Beaufort News

Beaufort considers regional housing trust fund

Beaufort officials are considering a partnership with a nonprofit housing finance agency that says it can help the city meet its goal of affordable housing for the local workforce.

City Council and Redevelopment Commission members began discussions with the Charleston-based Lowcountry Housing Trust this year.

The regional group founded in 2004 provides loans to nonprofit and for-profit developers and governments to build affordable homes to be rented or owned. That includes new construction, rehabilitating vacant units and converting commercial buildings to residential use, according to the trust's website.

With partners in Charleston, Dorchester, Berkeley and Georgetown counties, the trust requires a $130,000 investment to start work in a new territory and prefers that partners agree to stay with the program -- contributing at that same level or more -- for at least three years, trust executive director Michelle Mapp recently told Beaufort council members.

Beaufort could enter the deal alone or work with Beaufort County or other municipalities to share the cost, Mapp said.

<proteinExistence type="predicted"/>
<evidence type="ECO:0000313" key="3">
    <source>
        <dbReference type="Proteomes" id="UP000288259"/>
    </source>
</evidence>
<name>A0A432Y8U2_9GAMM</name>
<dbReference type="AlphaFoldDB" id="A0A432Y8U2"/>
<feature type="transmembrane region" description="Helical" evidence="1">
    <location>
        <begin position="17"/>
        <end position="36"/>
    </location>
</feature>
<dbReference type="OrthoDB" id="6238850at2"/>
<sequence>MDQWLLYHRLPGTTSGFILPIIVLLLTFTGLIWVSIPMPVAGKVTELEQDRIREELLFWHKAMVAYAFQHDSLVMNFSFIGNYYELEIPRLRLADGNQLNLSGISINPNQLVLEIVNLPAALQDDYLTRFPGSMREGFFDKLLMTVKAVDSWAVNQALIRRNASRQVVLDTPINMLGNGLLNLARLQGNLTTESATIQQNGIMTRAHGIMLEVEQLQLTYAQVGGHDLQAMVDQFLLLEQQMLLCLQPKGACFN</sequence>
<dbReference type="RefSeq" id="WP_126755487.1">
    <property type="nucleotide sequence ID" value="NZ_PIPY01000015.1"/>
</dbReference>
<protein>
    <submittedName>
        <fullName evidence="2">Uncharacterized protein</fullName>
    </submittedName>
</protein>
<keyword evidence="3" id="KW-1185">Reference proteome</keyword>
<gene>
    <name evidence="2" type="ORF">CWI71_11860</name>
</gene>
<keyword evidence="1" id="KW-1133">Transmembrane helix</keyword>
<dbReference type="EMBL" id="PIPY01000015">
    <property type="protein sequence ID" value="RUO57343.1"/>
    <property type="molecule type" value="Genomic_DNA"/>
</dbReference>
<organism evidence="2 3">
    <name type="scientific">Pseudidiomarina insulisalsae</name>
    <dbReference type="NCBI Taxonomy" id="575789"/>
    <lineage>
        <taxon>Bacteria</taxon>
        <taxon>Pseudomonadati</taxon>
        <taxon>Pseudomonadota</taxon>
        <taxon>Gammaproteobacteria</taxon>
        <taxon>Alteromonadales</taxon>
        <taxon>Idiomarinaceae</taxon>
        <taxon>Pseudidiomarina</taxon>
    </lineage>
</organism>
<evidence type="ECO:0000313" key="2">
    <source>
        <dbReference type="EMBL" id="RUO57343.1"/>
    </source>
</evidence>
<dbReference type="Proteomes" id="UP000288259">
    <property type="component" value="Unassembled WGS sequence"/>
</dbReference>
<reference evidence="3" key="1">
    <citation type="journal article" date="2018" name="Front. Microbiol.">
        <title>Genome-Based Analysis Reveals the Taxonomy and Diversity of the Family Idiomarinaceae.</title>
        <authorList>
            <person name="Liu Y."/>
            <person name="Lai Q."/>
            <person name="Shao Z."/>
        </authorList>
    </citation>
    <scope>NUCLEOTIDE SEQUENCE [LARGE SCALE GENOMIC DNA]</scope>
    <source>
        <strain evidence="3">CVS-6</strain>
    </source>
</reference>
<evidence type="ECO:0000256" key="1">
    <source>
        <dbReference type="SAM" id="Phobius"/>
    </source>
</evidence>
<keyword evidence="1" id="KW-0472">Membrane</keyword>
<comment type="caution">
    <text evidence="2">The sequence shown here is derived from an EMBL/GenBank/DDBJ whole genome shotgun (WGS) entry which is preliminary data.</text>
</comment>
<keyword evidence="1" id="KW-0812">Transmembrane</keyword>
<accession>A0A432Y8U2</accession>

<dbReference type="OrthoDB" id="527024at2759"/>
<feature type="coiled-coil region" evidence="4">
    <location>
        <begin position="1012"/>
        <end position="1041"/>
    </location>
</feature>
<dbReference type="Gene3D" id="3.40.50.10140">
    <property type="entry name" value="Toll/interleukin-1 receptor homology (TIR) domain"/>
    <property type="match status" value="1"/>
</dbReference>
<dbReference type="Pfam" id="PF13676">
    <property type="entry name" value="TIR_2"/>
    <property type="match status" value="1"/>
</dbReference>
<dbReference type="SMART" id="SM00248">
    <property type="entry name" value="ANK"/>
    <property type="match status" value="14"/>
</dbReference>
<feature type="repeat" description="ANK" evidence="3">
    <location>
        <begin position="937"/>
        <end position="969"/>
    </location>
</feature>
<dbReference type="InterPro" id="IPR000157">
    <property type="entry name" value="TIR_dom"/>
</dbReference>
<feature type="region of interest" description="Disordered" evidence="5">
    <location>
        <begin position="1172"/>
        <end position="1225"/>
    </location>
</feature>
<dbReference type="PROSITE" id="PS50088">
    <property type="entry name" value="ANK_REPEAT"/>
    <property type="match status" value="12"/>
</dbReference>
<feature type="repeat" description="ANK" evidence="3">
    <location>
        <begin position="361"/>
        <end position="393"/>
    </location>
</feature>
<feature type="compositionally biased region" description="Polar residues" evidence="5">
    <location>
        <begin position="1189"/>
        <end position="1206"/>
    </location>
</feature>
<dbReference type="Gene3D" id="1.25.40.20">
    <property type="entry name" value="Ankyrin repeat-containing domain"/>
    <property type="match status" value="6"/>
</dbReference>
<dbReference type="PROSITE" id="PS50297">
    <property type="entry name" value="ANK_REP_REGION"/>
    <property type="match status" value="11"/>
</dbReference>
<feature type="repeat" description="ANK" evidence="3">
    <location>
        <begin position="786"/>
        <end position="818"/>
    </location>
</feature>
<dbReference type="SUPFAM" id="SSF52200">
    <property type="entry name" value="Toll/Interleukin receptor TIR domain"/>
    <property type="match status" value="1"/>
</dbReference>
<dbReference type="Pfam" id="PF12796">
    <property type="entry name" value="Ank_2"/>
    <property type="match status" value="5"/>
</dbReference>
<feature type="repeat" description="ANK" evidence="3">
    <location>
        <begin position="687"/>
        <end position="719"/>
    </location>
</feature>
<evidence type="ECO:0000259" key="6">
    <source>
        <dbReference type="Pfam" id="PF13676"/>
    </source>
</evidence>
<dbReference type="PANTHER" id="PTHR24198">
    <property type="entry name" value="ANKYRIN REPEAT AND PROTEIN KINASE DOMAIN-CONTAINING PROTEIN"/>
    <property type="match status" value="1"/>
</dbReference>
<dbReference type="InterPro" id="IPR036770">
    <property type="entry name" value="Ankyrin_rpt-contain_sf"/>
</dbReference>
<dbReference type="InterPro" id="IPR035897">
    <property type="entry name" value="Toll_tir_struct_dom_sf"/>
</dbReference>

Of the total cost, $30,000 would be used for administrative fees. The remaining $100,000 would go into a revolving loan fund and be used to help qualify for federal and state grants along with private-sector programs that cater to community projects, she said.

The trust will lend up to $250,000 per project.

"We never finance the whole deal, usually just a piece of the deal," Mapp said. "We can be flexible with the terms of the financing."

Projects have to meet affordability requirements to be eligible, and loans require a 20-year deed restriction to keep a property affordable for at least that long, Mapp said.

Based on its success with other partners, the trust guarantees that for every $1 its participants contribute, at least $4 will be spent in the community, Mapp said.

The partnership "seems to make pretty good sense" assuming the city has developers ready to tackle such projects, Mayor Billy Keyserling said."Is this something we should do? I don't know," Keyserling said. "We're waiting on a recommendation from the Redevelopment Commission, and then we'll have to look at our budget and see if it's even doable."

Commission members believe a partnership could benefit the area, said its chairman, Jon Verity.

"They can provide a service that we don't need to re-create," Verity said. "I think the question is, how much money do we want to invest? ... We'd like to find some additional partners."

Beaufort City Council and Port Royal Town Council members recently held a joint meeting and heard a presentation from the trust.

Port Royal is interested in the program, town manager Van Willis said.

The town could use a revolving housing fund established with federal grants in the 1990s, Willis said, who added the fund has about $100,000, which can only be used for housing projects.

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